The Wikipedia article of the day for November 18, 2016 is Black American Sign Language.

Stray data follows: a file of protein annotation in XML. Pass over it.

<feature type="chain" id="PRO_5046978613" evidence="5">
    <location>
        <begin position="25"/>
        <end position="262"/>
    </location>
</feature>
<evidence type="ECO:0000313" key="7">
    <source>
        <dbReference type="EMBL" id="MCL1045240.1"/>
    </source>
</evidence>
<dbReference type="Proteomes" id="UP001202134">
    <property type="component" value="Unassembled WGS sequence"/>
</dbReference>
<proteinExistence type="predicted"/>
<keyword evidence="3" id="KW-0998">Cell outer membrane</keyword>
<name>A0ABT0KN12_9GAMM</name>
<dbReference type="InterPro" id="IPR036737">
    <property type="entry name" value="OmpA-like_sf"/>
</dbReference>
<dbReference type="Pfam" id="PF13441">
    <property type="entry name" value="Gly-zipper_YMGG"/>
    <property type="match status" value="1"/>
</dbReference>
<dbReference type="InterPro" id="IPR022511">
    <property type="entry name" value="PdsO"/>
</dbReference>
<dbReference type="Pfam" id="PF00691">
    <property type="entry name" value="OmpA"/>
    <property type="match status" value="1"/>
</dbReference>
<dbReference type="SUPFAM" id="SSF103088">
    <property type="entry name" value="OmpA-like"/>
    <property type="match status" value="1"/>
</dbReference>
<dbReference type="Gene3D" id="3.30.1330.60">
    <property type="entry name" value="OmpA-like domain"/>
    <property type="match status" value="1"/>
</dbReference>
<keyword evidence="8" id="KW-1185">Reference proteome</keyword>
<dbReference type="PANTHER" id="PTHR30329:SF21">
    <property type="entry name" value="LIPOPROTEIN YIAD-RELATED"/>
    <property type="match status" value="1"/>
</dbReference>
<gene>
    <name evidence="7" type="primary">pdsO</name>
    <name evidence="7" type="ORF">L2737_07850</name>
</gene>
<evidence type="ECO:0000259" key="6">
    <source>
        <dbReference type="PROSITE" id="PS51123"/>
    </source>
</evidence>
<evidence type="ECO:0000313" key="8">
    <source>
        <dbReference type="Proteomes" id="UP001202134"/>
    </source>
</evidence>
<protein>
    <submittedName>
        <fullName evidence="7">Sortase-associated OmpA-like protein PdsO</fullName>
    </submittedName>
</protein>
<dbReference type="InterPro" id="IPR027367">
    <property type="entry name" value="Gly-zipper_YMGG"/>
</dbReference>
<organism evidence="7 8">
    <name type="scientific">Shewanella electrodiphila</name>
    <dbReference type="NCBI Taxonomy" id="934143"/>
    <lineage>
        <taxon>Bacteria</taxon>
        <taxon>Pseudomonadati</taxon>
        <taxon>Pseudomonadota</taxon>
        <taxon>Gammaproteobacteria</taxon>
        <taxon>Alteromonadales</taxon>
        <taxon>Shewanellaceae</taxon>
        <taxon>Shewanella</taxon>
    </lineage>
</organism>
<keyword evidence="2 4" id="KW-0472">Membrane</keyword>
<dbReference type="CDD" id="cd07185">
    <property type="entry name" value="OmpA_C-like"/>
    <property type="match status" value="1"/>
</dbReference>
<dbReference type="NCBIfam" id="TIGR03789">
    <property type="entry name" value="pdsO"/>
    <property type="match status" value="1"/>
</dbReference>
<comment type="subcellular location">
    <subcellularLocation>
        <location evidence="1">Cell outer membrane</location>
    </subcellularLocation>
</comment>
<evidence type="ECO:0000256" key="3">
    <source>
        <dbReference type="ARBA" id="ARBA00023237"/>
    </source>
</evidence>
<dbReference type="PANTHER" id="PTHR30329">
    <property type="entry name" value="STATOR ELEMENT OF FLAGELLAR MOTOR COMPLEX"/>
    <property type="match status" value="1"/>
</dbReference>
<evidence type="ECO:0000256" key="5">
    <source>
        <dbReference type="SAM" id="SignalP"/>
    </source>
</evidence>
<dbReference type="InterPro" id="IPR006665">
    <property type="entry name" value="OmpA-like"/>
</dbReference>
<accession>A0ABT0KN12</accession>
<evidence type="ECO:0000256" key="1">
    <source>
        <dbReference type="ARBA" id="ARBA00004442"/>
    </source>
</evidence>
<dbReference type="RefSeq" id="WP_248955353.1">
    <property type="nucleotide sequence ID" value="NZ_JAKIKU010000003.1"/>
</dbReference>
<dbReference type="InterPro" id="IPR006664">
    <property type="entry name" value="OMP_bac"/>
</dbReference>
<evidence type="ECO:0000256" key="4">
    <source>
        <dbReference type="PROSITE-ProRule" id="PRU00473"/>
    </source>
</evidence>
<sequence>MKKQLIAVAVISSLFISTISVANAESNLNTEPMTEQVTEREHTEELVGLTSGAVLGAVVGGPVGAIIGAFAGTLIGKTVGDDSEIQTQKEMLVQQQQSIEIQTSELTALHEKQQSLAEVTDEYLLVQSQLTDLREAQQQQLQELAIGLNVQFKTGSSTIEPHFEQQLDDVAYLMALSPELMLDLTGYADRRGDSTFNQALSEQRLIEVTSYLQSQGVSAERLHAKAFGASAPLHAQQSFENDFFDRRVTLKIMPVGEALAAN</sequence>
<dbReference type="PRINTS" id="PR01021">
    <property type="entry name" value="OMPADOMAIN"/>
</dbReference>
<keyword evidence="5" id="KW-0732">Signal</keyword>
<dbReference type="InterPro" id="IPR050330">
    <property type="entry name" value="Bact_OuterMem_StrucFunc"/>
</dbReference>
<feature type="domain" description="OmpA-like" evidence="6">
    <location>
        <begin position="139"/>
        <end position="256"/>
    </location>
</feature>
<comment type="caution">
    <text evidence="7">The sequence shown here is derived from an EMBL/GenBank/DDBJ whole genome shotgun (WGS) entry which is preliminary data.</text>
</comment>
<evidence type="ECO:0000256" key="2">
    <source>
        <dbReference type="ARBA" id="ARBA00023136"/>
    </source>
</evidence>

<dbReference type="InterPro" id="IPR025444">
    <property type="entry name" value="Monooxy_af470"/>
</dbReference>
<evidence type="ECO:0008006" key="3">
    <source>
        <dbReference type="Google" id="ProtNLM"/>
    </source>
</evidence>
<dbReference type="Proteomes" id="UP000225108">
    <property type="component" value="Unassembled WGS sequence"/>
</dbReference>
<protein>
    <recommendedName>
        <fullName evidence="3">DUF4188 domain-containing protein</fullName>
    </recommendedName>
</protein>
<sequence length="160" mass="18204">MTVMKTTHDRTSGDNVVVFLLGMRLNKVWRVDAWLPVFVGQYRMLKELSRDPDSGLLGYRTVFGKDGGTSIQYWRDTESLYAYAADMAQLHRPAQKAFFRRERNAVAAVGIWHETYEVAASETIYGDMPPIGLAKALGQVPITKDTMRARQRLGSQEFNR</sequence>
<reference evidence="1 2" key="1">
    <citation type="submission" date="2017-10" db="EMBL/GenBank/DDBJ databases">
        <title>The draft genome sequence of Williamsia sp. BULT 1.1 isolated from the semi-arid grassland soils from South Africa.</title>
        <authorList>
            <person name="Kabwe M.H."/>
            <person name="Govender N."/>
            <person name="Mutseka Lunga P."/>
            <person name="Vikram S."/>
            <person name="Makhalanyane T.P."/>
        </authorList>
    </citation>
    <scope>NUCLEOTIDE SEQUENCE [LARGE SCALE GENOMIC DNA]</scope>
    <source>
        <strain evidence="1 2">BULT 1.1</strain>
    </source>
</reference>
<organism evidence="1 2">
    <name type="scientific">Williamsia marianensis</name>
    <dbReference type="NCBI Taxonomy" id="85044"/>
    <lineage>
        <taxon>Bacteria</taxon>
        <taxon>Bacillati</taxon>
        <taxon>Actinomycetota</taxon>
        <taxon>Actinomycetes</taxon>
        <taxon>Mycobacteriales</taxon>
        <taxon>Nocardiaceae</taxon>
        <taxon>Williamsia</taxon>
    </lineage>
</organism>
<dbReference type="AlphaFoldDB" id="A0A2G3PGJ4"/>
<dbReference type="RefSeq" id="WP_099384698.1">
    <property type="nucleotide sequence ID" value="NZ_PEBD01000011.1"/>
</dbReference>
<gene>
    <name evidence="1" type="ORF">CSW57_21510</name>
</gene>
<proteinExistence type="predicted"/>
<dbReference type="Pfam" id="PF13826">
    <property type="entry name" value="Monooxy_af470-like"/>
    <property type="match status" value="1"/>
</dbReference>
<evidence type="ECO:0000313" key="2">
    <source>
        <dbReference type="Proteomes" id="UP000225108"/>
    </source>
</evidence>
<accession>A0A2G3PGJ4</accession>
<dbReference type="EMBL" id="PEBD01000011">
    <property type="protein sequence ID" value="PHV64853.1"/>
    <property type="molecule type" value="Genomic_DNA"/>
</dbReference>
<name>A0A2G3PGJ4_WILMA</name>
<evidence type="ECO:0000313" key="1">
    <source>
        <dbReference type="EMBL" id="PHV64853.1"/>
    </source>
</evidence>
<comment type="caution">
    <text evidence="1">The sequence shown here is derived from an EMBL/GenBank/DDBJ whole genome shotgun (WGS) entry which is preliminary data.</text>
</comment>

Black American Sign Language (BASL) is a dialect of American Sign Language (ASL), usually encountered among deaf African Americans. The divergence from ASL was influenced largely by segregation in the American South. Like other schools at the time, schools for the deaf were segregated by race, creating two language communities: White deaf signers at White schools and Black deaf signers at Black schools. Today, BASL is still used by signers in the South despite the gradual desegregation of deaf schools after 1954, the year of the US Supreme Court's Brown v. Board of Education decision declaring racial segregation in schools unconstitutional. Linguistically, BASL differs from other varieties of ASL in its phonology, syntax, and lexicon. In ASL, most signs are produced near the body, but BASL tends to have a larger signing space. Signers of BASL also tend to prefer two-handed variants of signs while signers of ASL tend to prefer one-handed variants. Some signs are different in BASL as well, with some borrowings from African American English.